“I think it’s crackers that they are doing the challenge to be honest. I think they could have done something a bit easier but is nice to know that they still care and that they want to do something because of what happened to me.” These are the words of former Royal Marine and Navy Rugby U23 player Aaron Moon on hearing the news that his former head coach, Lt Cdr “Doc” Cox and Lt Ed Moss-Ward were putting together a team to complete the 24 hour 3 peak challenge of Ben Nevis, Scarfell Pike and Snowdon.
Doc Cox is used to doing things that are seemingly crackers. With three tours of Afghanistan already completed he has seen his fair share of the problems that the country has, and is, enduring.
However he has also witnessed the great pride, determination and fortitude that runs through Afghan life. With the support of Navy Rugby and the SRU he helped provide the Afghanistan Rugby Union with kit as well as providing hands on coaching. He, along with the determination of people like Afghan Rugby CEO Asad Ziar, is ensuring that rugby football establishes a stronger foothold throughout the country. How many games in England, as seen with the match between Kabul and Paghman, would take place in 50cm of snow? The fledgling Afghanistan national side recently played its first ‘test’ series in the UAE where they lost the three match series 2-1 to a vastly more experienced team.
It is this bond of friendship through rugby that continues to drive Doc not to forget the young man he coached in 2008 as a player of immense promise and who later that season was severely injured when his vehicle was hit by an IED. Since then Aaron has shown great courage in his own journey to rehabilitate himself. In Doc’s own words:
“Last year Aaron decided to have a selective amputation, after years of pain and agony. The personal cost he has paid in giving for his country, just like so many other servicemen and women, is the driver behind the challenge.”
Doc has been joined by Ed Moss-Ward, another Afghan veteran, who has been “too close for comfort’ to the devastating effect that IED’s can have . Together they have put together a group of Aaron’s former coaches and playing colleagues for the challenge which will take place over the 14th / 15thJuly. The three highest peaks in Scotland, England and Wales, along with the drive in between, within 24hours is a taxing challenge but the three worthy causes will no doubt help them through when the tiredness and blisters begin to take their toll. At the time of writing Doc and Ed will be joined by three of Aaron’s former playing colleagues in Matt Kitson, Cinders Ellor and Navy prop Tom Blackburn. The team, like so many of the Afghan deployments, is tri-service in nature. Joining the naval contingent will be Phil Kelly from the Royal Air Force and the Army’s Ian Hastings who serves with 2 RIFLES, a unit that has endured more than most in multiple tours of the region.
A fourth former playing colleague is Navy player Will Cairns who along with John White, Team Manager when Aaron played, will be helping out with the logistics and doing the driving. Medical cover will be provided by Mel White who was a trainee physiotherapist with the U23 team at the time. Whilst I, in a moment of weakness, have agreed to take part as I was DoR when Aaron represented Navy Rugby. It is hard to complain about dodgy knees when you hear about Aaron’s tales and also reflect that he is but one of many of our colleagues who have returned to the UK with serious and life effecting injuries.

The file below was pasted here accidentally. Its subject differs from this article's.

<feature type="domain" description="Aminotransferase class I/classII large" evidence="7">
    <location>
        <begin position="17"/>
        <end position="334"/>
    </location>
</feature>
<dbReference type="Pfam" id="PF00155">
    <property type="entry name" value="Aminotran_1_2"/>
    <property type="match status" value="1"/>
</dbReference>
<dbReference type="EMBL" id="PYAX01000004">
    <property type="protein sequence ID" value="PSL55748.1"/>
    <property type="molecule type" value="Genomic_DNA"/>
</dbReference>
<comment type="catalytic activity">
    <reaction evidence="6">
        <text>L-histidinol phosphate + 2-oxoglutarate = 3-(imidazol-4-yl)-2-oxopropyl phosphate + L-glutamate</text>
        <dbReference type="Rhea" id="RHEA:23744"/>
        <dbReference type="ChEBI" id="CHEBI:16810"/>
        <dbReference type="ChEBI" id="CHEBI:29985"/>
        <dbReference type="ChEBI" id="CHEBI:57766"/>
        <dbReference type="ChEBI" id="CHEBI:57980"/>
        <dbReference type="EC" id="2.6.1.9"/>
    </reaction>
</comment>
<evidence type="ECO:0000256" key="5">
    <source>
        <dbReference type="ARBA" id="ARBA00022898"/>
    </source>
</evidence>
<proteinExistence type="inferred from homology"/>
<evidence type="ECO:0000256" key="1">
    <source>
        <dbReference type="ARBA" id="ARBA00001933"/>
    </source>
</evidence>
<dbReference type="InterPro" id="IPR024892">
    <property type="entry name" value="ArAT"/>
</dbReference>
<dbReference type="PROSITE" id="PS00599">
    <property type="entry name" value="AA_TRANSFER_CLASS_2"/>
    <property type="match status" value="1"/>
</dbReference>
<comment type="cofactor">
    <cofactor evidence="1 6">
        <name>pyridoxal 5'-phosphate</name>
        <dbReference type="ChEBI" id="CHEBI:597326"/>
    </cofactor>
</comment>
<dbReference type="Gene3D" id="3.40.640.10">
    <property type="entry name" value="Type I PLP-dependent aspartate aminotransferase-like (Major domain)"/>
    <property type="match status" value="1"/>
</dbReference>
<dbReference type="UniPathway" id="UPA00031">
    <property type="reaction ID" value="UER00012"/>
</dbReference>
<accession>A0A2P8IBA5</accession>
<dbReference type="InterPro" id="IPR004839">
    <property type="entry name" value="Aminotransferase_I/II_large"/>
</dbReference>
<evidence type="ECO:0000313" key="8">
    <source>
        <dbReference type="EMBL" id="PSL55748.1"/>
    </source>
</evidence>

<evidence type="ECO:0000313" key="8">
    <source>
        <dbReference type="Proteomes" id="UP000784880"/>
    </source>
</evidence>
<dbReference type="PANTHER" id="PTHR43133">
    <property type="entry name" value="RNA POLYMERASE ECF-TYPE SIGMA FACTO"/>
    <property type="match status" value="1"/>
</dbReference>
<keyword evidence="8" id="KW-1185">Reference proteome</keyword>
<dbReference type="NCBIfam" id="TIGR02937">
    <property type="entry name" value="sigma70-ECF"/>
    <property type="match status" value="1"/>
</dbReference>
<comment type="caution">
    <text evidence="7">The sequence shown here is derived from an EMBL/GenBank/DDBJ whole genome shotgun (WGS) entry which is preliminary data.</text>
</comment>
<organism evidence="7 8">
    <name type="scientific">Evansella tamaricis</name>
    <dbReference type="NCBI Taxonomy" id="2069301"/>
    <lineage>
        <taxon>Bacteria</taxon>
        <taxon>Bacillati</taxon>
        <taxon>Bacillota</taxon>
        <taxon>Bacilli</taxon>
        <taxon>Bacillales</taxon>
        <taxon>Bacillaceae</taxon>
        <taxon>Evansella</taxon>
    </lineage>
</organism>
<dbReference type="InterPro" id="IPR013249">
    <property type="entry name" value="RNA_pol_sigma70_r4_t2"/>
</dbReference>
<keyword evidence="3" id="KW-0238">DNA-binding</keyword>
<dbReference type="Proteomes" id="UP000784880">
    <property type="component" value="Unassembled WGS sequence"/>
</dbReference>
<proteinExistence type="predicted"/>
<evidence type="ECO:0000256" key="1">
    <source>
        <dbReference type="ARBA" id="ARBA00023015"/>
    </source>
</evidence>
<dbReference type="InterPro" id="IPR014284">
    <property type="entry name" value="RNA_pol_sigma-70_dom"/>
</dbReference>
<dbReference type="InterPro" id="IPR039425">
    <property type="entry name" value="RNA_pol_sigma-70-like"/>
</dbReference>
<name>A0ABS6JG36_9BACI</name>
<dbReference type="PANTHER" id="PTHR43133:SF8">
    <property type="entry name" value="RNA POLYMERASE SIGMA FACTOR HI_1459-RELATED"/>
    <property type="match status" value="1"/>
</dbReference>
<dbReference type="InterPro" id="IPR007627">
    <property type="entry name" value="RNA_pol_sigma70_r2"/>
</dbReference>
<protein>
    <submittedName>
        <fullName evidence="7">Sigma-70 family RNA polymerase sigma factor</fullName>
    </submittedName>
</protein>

Aaron injuries were, like far too many of his colleagues, horrific. In February 2009 after his first week on operations Aaron had the misfortune of an improvised explosive device detonating directly beneath him. The blast left him with a ruptured spleen and multiple broken and fractured bones including both knee caps, hip, heel, pelvis, back and shoulder. Aaron’s treatment remains ongoing and in the last week of May he will be undertaking further surgery on his leg. However though he knows he will not be fit enough to manage the three peaks he remains determined to join the group on their last climb and celebrate with them at the top of Snowdon…………..
And he thinks Doc is crackers!
The three peaks challenge takes in Scotland’s highest peak, Ben Nevis (1344m), followed by the highest peak in England, Scafell Pike (978m) and finishes at the highest point in Wales. Snowdon (1085m).
How You Can Help
Many of you will have seen from the advert that was carried earlier this season on the Royal Navy Rugby Union website that the three peak challenge is being undertaken to raise money for BLESMA, Rugby for Heroes and the RNRMC Charity. Doc and Ed have set themselves a challenging target of £10,000. If everyone who regularly reads my blogs donates the price of a pint then they will easily make their goal. Online donations can be made by going to:
For the period 1 January 2006 to 31 March 2012:
Centrally available records show that:
- 1,884 UK military and civilian personnel were admitted to UK Field Hospitals and categorised as Wounded in Action.
- 3,802 UK military and civilian personnel were admitted to UK Field Hospitals for disease or non-battle injuries.
- 273 UK personnel were categorised as Very Seriously Injured from all causes excluding disease.
- 276 UK personnel were categorised as Seriously Injured from all causes excluding disease.
- 5,631 aeromedical evacuations have taken place for UK military and civilian personnel injured or ill in Afghanistan.